How is Tartan Made

Tartan, mostly associated with Scottish culture, is a woven cloth consisting of a criss-cross pattern, known as the sett. Recognised the world over as a symbol of Scottish heritage, Tartan is used to create Scottish kilts, bagpipes, scarfs and other fashion items.

Have you ever wondered how this iconic material is made?

The truth is: it’s a lengthy and highly specialised process, which has remained virtually unchanged for decades. From dyeing the yarn to the crucial weaving process, every stage must be completed with the utmost care and attention to detail.

So, next time you wrap up warm in a luxurious cashmere scarf, or don your kilt for a spot of ceilidh dancing, spare a thought for the expertise that went into producing each one.

Weaving fabric, and especially Tartan, is a painstaking procedure, undertaken only by skilled artisans who have dedicated their lives to this craft. The knowledge these craftspeople build up is passed down through the generations, proving that the art of making Tartan is in their blood.

There are several key steps that go into creating the fabric:

  • Winding
  • Dyeing
  • Warping
  • Weaving
  • Darning
  • Finishing

To give you an insight into the Tartan making process, here’s how it’s done...

First up is winding:

The ecru yarn is wound (ecru is the natural creamy white shade of wool) onto special flexible cones which are used for the dyeing process.

Then for the dyeing:

From a vast archive of yarn colour recipes, experienced craftsmen become adept at maintaining a strong consistency of colours; also matching colours and creating new recipes.

Here is how the dyeing process works:

  • The dye colours are applied in water
  • Once drained, the yarn is placed into a spin dryer for 12-15 mins
  • It is then transferred to a drying oven
  • The temperature is kept at 160 degrees to ensure consistent coverage

The yarn is not dried completely, around 10% moisture is kept in, which helps make it more pliable for the next stages of production.

Onto more winding:

The freshly dyed yarn is wound from flexible cones (used in the initial winding stage) onto harder ones. These hard cones are better suited to the next stage in the process.

To reduce wastage, each length is measured as it's wound. The yarn is then either wound onto hard cones ready for weaving, or precisely measured into lengths for warping, depending on the sett of the Tartan, and the total length required.

Then the warping:

Here, the warp yarn pattern of the fabric is constructed. This creates what becomes the width of the fabric and the sett is repeated in sequence right across the full width of the warp.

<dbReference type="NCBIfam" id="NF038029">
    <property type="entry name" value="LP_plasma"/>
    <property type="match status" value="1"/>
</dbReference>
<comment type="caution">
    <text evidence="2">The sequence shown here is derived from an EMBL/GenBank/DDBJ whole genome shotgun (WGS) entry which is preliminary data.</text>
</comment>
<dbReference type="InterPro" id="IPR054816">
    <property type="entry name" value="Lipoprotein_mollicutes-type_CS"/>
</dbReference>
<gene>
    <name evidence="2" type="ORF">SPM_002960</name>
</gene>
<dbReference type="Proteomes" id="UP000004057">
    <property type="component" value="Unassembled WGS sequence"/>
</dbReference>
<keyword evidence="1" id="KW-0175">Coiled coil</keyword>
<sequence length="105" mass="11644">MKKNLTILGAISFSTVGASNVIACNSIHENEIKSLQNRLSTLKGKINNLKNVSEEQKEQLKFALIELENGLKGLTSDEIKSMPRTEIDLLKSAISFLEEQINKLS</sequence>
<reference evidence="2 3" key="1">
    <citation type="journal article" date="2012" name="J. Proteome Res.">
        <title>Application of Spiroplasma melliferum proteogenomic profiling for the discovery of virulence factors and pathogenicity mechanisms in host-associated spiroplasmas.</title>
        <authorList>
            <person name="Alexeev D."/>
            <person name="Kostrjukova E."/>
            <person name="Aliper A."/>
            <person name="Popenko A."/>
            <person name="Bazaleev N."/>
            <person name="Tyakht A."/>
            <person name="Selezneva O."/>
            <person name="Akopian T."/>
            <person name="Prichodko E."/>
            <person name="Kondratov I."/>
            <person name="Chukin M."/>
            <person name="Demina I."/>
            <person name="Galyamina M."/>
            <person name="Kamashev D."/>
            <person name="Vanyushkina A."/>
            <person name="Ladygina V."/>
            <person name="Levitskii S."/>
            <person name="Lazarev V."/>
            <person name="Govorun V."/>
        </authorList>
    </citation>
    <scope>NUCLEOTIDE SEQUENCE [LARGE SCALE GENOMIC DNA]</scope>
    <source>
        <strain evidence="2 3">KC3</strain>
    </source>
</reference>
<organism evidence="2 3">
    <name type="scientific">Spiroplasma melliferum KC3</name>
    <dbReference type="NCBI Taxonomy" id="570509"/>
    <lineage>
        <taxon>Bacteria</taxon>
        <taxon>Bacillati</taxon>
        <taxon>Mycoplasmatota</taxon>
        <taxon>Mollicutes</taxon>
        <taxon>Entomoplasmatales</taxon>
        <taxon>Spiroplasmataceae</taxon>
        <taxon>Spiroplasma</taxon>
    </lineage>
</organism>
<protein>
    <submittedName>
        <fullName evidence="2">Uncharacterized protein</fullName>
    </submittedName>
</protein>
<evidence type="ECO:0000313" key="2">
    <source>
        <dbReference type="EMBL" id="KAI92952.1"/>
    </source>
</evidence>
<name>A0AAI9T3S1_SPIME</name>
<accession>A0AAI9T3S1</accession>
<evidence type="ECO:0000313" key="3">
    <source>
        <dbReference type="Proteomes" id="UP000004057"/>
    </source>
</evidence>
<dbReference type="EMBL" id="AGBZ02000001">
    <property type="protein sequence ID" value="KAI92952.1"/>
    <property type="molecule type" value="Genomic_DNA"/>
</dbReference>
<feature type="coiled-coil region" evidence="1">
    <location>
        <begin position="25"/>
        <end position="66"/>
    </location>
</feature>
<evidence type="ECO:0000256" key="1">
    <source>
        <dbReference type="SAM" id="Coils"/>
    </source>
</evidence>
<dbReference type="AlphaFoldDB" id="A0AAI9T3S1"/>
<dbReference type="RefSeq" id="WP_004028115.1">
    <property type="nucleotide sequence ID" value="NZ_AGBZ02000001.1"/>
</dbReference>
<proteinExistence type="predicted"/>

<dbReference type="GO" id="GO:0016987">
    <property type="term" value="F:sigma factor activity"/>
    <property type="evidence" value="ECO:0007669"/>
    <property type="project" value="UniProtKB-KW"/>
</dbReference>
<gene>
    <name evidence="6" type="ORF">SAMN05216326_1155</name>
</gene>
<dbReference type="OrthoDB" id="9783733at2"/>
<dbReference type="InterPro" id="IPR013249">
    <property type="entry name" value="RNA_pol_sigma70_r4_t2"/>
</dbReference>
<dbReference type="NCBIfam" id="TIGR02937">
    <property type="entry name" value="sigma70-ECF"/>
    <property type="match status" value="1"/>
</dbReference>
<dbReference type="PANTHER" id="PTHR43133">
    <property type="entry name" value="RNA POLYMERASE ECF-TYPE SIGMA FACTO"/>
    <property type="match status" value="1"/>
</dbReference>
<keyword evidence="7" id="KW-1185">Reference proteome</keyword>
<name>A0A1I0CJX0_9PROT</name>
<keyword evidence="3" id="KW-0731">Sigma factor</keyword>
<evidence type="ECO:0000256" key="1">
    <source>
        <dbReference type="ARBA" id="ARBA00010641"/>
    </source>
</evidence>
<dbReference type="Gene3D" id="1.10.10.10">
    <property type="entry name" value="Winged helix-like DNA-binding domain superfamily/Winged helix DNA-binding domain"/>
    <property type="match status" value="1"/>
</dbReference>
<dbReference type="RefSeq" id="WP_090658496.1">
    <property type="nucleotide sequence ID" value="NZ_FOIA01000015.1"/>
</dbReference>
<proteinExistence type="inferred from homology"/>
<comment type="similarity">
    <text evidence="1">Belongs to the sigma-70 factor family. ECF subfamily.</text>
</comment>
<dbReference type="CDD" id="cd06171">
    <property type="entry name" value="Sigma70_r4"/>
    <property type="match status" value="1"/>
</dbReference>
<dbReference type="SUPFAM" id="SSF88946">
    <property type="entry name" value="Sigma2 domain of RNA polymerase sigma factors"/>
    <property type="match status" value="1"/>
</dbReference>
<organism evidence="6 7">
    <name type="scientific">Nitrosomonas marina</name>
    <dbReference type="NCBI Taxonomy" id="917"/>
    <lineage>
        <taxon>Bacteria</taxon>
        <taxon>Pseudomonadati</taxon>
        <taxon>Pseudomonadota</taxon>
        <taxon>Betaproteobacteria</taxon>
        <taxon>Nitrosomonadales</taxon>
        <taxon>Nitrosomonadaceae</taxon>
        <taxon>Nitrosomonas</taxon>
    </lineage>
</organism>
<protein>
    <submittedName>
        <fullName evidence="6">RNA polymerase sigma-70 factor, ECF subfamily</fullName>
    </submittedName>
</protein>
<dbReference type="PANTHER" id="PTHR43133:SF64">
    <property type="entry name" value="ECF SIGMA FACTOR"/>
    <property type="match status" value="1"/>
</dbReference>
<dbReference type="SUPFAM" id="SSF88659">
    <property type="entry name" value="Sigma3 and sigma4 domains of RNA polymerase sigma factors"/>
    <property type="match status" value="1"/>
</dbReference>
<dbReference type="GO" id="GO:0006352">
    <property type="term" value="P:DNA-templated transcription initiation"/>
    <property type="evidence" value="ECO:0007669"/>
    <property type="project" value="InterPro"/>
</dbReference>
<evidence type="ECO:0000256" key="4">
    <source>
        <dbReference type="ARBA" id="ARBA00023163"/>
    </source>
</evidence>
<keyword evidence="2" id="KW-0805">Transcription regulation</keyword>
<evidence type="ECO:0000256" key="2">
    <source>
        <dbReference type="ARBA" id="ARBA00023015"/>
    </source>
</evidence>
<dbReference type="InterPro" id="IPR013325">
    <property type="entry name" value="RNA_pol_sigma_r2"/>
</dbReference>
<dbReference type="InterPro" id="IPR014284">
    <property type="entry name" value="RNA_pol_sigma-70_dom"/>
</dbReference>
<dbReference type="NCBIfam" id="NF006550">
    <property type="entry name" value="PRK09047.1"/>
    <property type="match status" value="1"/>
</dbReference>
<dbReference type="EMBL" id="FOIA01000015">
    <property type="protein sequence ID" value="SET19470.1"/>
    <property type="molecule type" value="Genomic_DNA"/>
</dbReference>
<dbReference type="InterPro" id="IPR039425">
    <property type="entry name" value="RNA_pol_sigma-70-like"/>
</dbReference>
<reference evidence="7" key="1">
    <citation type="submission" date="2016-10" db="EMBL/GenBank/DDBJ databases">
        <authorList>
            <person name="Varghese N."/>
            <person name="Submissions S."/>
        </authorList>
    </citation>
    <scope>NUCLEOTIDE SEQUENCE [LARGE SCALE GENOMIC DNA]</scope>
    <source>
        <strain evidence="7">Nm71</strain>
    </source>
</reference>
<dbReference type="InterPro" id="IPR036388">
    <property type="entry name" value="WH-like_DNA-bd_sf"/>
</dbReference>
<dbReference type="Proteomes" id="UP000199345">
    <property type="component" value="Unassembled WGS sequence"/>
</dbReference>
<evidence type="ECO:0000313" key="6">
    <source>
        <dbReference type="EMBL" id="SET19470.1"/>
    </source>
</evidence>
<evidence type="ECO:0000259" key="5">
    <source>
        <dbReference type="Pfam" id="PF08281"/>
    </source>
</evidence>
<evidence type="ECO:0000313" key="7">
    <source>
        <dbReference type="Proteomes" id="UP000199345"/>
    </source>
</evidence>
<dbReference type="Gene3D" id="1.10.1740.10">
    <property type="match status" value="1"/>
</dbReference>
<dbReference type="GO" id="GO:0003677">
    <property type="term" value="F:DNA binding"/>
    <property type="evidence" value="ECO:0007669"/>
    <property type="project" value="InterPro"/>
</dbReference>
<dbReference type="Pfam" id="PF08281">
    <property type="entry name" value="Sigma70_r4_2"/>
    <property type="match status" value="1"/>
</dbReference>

Cones are banked in colour order, in the correct pattern sequence, and guided from the warp bank onto the warp beam where each pattern repeat of threads is knotted.

The whole process takes place under tension and, once completed, the warp is then wound onto a separate beam so it can be transferred from the warping machine to the loom: the weaving machine.

The all important weaving:

This is where the fabric comes together.

In this part of the process, the warp and the weft (the yarn that goes over and under the warp yarns to form the sett) are interlaced to create a woven fabric.

Each warp yarn is drawn onto the loom through a shaft and a reed. The warp yarns are pulled through the correct shafts; this achieves the correct weave structure across the cloth.

The loom’s shafts lift the warp threads in a set sequence to allow for the weft yarn to be inserted and interlaced. The process is repeated, varying the shafts which are lifted, to create the correct weave structure.

Next, comes the reed, which is the part of the loom which pushes the weft yarn together with the warp to form the fabric.

To help eliminate faults, each warp thread is fitted with a ‘dropper’: a small loop-shaped pin through which the yarn is threaded. If the yarn breaks, the ‘dropper’ drops down and stops the loom.

Different thickness of yarns are used and, by increasing or decreasing the density of the threads, different widths and thicknesses of fabrics can be created. These different thicknesses and widths enable the business to craft everything from traditional kilts to cashmere scarves.

Almost done, next up is darning:

At the beginning of the weaving process, a strip of woven fabric is cut off and inspected by the “darners”. This process ensures each colour and each thread is in the right place, and that the weaving structure is as it should be.

If it’s OK, then the rest of the fabric is woven, this ensures faults are kept to a minimum. If not, the fault must be fixed before the weaving can continue.

At the end of the weaving, each piece of woven fabric is then inspected for quality control purposes.

Now onto finishing:

When the fabric comes out of the loom, it goes through a variety of different processes to achieve the finish required. All fabrics are washed to remove any natural lanolin from the wool yarns and to close up the fabric structure; this is done to make it more appropriate for its intended end use.

The finishing stage can be achieved through other processes such as milling, pressing, brushing or teasing before finally being dried.

By using a variety of finishing processes, a wide range of fabrics can be created for many different uses.

If you want to more about Tartan making contact:

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